hails from Leeds and came to Radio Khartoum by way of the Vespertine Organisation. Fragile songs and a lovely voice.
CAVIL: Mares’ Tails
khz110 / mhz110
Mares’ tails — known to cloud watchers as cirrus uncinus — are feathery strands of frozen cirrus cloud. Beautiful from afar, they signal the approach of a warm front, forecasting change and turmoil. Cavil’s Mares’ Tails captures life lived under the presence of prevailing south westerlies in a Pennine town in a series of folk nocturnes, filled out with brushed drums, trembling bass, glockenspiel, and the occasional waves of echoing guitars. Delivered with a calm assurance, the major chords never far from minor, and the lyrics, while essentially contented, never far from a tinge of regret. These are lullabies of everyday betrayal and longing. Phantoms of freedom abound: the wind, a plastic bag waving from the branches of a tree, flocks of migratory geese, and the art of plane spotting. Recommended if your tastes run to Tindersticks, the Montgolfier Brothers, or the sound of a distant train whistle in the night.
“Swims somewhere in the same sea with Ben Watt’s North Marine Drive or Beaumont’s No Time Like the Past. A melancholy, almost spiritual album. A very personal joy. Something you might be tempted to keep all to yourself…”
“‘Northern Englishness’ — that’s the quality I’ve been turning over in my head over the last few weeks. It’s something that Hood, John Shuttleworth, Jake Thackray and Pulp have — and this album has it in spades. The trouble is it’s difficult to define, it’s unmistakable yet unfathomable. Whatever it is, there’s an old-fashioned honesty in these songs and their delivery: love, nature and truth conveyed by an acoustic guitar, a piano and a voice.”
LP includes download card.
CD and vinyl mastered by Jiri Adamik-Novak.
Further details? See the press release.
V/A: The Politics of Disappearance (18fps vol. 4)
In an ever more jumbled world, sometimes it's what you can't see that's most important. The fourth volume of Radio Khartoum's 18fps series is a meditation on location and visibility: the hidden and the lost, things no longer here, and things that are elsewhere. A soundtrack is projected on the inner ear, momentarily cutting through the urban barrage of light, image and noise, to find a fleeting equilibrium between leaving one place and going to another, or to experience a departed lover's presence in the fragrance of a shirt.
The music begins with a small and sweet melody for things lost by The Pierres (featuring Christoffer Schou of Nice System/Remington Super 60), then makes a dramatic cut to Leeds based singer Cavil and a fragile song that hovers between music box and the rhythm of the rails. Dakota Suite contribute a chamber instrumental whose rich, woody cellos remind us of Simon Fisher Turner's Caravaggio soundtrack or Rachels' Music for Egon Schiele. Julien Ribot spins the album's second music box fantasy, but this one blows up, expanding to epic proportions, as Julien, his strings and guitars are swept away by a current of distant trumpets. Watoo Watoo collaborator Didier Duclos, aka Christine (third time out for 18fps) provides an interlude in the form of a wash of ringing guitars with a suggestion of Maurice Deebank, before French band Spring wind things down with a haunting, stripped down version of one of their classics. All tracks exclusive.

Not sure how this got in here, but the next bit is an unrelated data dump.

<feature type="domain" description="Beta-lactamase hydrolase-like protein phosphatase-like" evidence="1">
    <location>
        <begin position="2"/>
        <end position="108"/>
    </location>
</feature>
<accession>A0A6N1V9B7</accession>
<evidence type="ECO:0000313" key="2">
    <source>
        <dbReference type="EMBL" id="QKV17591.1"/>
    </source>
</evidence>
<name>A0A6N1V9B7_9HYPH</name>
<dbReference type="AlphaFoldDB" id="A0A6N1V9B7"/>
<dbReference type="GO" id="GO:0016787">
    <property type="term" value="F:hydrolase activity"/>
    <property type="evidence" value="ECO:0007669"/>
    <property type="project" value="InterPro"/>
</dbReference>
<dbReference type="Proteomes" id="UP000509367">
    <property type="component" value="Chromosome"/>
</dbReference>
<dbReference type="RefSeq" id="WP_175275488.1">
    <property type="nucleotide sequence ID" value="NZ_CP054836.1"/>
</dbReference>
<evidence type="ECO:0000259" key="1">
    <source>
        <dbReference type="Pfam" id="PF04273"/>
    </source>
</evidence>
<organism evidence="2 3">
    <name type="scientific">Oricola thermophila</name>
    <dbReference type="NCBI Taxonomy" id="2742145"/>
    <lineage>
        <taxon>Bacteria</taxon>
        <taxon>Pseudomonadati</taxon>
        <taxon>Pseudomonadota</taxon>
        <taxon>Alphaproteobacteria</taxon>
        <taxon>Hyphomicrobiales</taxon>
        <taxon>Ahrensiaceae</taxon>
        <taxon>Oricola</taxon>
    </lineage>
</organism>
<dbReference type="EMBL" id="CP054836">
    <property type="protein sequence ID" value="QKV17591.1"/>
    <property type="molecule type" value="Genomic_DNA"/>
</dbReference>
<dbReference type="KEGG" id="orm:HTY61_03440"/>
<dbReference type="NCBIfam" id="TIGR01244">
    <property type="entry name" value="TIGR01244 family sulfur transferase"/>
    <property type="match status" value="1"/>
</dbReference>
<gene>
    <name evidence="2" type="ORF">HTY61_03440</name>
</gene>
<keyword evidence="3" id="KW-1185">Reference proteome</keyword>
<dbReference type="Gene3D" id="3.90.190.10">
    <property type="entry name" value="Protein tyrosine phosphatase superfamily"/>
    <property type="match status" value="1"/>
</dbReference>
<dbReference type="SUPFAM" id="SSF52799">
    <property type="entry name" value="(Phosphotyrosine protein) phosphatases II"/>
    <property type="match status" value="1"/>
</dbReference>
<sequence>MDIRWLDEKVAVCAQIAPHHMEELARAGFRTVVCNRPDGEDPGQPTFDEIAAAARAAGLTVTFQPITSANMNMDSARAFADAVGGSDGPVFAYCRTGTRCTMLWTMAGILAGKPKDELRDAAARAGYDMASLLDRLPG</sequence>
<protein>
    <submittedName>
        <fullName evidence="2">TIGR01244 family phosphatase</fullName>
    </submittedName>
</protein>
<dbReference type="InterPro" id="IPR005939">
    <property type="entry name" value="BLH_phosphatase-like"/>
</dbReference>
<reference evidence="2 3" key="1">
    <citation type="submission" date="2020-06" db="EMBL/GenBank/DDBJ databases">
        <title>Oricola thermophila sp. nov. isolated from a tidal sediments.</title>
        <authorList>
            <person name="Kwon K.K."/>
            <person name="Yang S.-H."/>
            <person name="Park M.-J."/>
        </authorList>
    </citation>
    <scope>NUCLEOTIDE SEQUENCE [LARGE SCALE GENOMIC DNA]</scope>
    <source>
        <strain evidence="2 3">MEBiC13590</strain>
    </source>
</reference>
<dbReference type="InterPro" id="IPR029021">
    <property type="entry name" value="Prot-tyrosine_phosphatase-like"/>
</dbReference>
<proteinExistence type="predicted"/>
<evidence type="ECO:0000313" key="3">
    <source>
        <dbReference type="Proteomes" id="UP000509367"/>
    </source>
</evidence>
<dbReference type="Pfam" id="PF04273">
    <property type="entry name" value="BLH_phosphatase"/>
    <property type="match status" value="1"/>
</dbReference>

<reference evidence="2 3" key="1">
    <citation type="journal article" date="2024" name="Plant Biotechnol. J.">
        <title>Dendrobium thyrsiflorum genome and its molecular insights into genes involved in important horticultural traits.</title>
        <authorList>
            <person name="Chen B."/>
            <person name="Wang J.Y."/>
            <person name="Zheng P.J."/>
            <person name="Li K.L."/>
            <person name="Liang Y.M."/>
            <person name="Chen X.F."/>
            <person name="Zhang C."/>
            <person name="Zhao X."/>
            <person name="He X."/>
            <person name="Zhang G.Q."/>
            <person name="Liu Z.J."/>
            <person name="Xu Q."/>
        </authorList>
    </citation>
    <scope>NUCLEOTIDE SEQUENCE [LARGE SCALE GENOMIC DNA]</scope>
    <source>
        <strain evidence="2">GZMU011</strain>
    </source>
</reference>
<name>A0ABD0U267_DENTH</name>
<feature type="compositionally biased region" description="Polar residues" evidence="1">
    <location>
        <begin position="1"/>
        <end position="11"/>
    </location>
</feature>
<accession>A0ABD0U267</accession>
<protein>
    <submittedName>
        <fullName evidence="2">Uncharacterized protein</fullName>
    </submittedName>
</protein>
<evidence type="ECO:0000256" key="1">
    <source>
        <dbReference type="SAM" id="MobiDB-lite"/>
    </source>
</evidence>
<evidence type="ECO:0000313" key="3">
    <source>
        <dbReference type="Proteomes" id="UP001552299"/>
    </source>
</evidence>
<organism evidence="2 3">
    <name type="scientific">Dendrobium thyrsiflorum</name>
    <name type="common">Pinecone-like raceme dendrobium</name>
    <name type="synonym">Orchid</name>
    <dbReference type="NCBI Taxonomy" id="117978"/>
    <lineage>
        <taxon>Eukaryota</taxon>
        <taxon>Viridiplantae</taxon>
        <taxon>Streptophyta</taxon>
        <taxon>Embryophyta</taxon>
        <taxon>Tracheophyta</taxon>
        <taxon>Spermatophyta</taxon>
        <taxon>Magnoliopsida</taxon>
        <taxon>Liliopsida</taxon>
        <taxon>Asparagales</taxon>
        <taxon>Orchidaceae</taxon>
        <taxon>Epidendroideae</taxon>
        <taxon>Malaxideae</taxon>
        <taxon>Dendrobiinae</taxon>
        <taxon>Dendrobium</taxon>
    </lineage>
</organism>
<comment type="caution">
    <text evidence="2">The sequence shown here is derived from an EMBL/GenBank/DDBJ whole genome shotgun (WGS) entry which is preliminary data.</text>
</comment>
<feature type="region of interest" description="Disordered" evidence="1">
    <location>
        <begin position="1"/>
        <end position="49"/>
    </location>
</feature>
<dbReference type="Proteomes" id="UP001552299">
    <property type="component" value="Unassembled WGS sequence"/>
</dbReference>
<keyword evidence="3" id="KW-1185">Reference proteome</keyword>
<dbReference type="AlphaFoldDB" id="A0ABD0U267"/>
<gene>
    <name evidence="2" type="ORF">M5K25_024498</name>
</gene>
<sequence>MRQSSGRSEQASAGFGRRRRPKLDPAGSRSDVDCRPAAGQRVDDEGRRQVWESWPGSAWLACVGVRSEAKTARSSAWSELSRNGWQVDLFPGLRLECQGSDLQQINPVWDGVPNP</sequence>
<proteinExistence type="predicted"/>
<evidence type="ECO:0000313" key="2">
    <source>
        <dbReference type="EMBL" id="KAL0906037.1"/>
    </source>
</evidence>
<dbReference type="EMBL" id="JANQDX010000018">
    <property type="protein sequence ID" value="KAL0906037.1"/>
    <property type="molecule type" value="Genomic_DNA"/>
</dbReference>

V/A: An Evening in the Company of the Vespertine
Appendix Out (Alasdair Roberts), Butterfly Child, Cavil, Fuxa, Gnac, Lazerboy, Mongers, Nautilus, Oneironaut (Ian Masters), Quigley and Transfiguration all avoid opening their mouths in a concept album charting an evening in a large, dank, ruin of a house with track-suited trick-or-treaters with byronic curls and an ever-expanding drinks cabinet.
“21 song compilation with Quigley, Gnac, Lazerboy, and many others playing top notch studio mood pieces that are challenging, not just soundscapes; these are fully developed songs by bands who seem to operate in a different arena than the verse chorus bridge one that is so familiar to us all. I really could have gone on and on about this CD because it is so good, but the very experience of this CD is not to do that; the experience schools you to just accept it as what it is and enjoy it in your own way. I hope you do just that and get to spend some time with this disc at the station or in your home.” —Carl Thien, Gullbuy
“One we’ll still play when all our friends have died” —DDDD
“An innovative record if nothing else” —City Life